Between 1983 and 1987, Aruna Roy worked with various tribal and women's groups in Rajasthan and neighbouring states. During this period, she began encouraging collective action among rural communities.
In 1985, she organised the Mahila Mela (Women's Festival) in Rajasthan, focusing on the issues of poor rural women. The festival marked a shift in attitudes towards violence against women and laid the blame on the perpetrators, rather than the victims.
In 1987, she, along with like-minded associates, moved to the village of Devdungri, Rajasthan, with the intention of building a new organisation for grassroots empowerment. This move would mark a significant shift in perspective and a renewed commitment to creating a platform for collective action.
On May 1, 1990, the Mazdoor Kisan Shakti Sangathan (MKSS), or Workers' and Peasants' Power Collective, was founded with Aruna Roy, Nikhil Dey, and Shankar Singh as its core leaders. The organisation aimed to mobilise collective action and secure the rights of the rural poor without being affiliated with any political party.
The MKSS operated as a non-bureaucratic, non-hierarchical, and non-formally structured organisation. It had a core group, regular participants, and a broader support base, ensuring a commitment to ethical principles and non-corruption.
The MKSS initiated the concept of "People's Hearings" to hold the government accountable for its actions. These hearings allowed marginalised communities to voice their grievances and demand their rights directly from government officials.
The MKSS's initial fight for fair wages evolved into a larger struggle for the enactment of India's Right to Information (RTI) Act. Aruna Roy played a crucial role in the RTI movement, which culminated in the passage of the RTI Act in 2005. This landmark legislation granted citizens the power to access information held by public authorities.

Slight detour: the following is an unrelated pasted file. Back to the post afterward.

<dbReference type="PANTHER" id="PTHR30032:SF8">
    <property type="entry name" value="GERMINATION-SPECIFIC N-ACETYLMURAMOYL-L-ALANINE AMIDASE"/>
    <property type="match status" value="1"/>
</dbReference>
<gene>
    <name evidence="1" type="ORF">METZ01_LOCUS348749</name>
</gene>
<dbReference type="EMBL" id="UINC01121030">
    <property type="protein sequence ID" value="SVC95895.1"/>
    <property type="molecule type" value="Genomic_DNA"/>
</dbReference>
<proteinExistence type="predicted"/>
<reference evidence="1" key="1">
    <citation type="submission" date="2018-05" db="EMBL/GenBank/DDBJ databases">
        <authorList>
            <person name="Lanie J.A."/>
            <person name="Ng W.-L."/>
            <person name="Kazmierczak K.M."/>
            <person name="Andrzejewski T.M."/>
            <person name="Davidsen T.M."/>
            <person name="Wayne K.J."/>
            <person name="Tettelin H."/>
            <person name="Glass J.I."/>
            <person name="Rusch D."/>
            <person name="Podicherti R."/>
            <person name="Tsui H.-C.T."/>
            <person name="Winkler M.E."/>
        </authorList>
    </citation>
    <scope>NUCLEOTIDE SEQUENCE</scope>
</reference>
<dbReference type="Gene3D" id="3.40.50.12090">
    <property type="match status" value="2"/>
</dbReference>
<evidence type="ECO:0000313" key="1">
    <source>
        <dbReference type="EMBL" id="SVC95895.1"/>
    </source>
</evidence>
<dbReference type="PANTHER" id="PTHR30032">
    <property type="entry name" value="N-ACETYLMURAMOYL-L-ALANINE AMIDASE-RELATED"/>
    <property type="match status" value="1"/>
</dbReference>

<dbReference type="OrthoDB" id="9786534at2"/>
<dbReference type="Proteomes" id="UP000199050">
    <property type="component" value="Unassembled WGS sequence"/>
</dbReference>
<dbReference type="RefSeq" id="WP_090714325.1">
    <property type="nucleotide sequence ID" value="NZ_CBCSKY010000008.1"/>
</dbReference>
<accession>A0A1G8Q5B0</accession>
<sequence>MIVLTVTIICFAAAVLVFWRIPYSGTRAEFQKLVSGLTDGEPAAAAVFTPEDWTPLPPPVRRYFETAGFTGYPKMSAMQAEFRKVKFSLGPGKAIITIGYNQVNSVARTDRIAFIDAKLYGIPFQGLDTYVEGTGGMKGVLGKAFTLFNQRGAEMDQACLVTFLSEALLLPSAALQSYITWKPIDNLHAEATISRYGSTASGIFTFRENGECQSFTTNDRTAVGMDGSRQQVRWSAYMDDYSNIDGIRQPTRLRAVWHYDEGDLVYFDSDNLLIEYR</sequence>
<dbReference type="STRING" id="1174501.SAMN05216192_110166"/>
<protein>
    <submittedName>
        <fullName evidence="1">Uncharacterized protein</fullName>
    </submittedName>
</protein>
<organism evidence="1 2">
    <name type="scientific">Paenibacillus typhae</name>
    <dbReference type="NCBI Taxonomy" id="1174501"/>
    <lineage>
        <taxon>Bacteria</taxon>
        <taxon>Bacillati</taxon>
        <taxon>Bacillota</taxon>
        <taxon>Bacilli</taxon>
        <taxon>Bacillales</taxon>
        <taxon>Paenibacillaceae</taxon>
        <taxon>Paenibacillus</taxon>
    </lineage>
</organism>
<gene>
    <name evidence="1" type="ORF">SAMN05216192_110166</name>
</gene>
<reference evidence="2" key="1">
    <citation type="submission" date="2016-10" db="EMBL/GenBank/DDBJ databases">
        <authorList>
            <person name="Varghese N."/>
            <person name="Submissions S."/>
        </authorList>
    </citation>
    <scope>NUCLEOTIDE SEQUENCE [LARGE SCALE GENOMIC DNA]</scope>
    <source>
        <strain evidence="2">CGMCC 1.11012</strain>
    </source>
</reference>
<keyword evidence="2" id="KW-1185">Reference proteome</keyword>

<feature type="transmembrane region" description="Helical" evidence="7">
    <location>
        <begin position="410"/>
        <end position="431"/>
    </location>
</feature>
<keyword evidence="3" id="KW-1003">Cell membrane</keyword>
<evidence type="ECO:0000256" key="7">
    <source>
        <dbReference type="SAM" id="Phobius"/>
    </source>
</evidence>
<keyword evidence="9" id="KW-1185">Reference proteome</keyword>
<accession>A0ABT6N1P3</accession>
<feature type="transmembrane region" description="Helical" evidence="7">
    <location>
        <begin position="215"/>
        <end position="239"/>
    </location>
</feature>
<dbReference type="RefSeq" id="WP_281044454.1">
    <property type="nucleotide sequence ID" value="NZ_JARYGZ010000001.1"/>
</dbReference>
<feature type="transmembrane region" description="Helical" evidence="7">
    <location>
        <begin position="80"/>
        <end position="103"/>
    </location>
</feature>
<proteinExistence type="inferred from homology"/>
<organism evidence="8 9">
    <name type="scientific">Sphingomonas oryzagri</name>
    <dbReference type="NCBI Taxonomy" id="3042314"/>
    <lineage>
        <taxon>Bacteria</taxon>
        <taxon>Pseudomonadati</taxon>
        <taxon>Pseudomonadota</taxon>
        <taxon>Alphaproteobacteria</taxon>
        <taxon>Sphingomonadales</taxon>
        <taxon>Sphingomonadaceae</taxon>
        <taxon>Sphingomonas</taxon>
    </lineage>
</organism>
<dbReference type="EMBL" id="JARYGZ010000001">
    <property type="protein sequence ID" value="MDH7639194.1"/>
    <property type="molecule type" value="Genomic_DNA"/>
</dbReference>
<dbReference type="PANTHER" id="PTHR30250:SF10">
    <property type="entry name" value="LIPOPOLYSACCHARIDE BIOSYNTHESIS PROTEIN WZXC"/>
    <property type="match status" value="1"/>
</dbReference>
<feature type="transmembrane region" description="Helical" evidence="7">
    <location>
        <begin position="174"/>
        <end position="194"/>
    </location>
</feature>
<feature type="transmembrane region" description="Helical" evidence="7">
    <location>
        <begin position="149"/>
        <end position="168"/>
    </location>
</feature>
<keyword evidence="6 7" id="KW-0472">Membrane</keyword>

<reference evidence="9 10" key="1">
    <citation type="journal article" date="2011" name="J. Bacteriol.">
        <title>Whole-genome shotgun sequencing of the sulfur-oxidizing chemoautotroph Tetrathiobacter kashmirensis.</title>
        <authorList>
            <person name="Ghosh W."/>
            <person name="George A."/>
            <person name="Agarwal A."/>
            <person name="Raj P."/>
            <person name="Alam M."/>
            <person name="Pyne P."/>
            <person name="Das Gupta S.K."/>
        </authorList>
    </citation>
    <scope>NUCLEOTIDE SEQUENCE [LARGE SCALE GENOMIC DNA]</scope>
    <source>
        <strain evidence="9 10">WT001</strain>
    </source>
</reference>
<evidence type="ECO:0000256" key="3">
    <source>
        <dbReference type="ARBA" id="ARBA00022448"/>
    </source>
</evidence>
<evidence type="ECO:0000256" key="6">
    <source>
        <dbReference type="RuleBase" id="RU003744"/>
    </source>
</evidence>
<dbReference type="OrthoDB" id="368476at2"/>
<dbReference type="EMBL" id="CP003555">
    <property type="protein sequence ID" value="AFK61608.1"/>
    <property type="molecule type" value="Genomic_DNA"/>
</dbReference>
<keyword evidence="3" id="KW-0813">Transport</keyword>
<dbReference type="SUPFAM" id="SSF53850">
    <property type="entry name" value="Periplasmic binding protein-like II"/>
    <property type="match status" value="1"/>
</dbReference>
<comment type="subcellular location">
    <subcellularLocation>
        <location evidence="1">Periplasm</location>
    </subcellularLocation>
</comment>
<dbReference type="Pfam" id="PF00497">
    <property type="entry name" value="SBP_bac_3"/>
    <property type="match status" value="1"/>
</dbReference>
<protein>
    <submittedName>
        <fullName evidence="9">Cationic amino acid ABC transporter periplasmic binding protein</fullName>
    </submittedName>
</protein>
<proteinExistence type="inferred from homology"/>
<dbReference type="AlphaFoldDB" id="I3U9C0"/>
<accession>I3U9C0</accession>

Aruna Roy continued her activism, championing the rights of the poor and marginalised. Her endeavours included campaigns for the Right to Work (NREGA), the Right to Food, universal, non-contributory pensions for unorganised sector workers, and the Whistleblower Protection Law and Grievance Redress Act.
She also served as a member of the National Advisory Council (NAC) and was appointed the 2016 Professor of Practice in Global Governance at McGill University in Montreal.
In 2018, Aruna Roy, along with the MKSS collective, published a book chronicling the history of the Right to Information movement in India titled "The RTI Story: Power to the People."
Aruna Roy's remarkable contributions to social activism have been recognised through several awards and honours. She received the Times Fellowships Award in 1991 and the Ramon Magsaysay Award for Community Leadership in 2000. In 2010, she was honoured with the Lal Bahadur Shastri National Award for Excellence in Public Administration, Academia, and Management. Time magazine also named her one of the hundred most influential people in the world in 2011.
Aruna Roy's journey from a civil servant to a prominent social activist showcases her unwavering commitment to social justice, grassroots empowerment, and the rights of the marginalised. Her work has left an indelible mark on the landscape of social activism in India, inspiring countless others to champion the cause of justice and equality.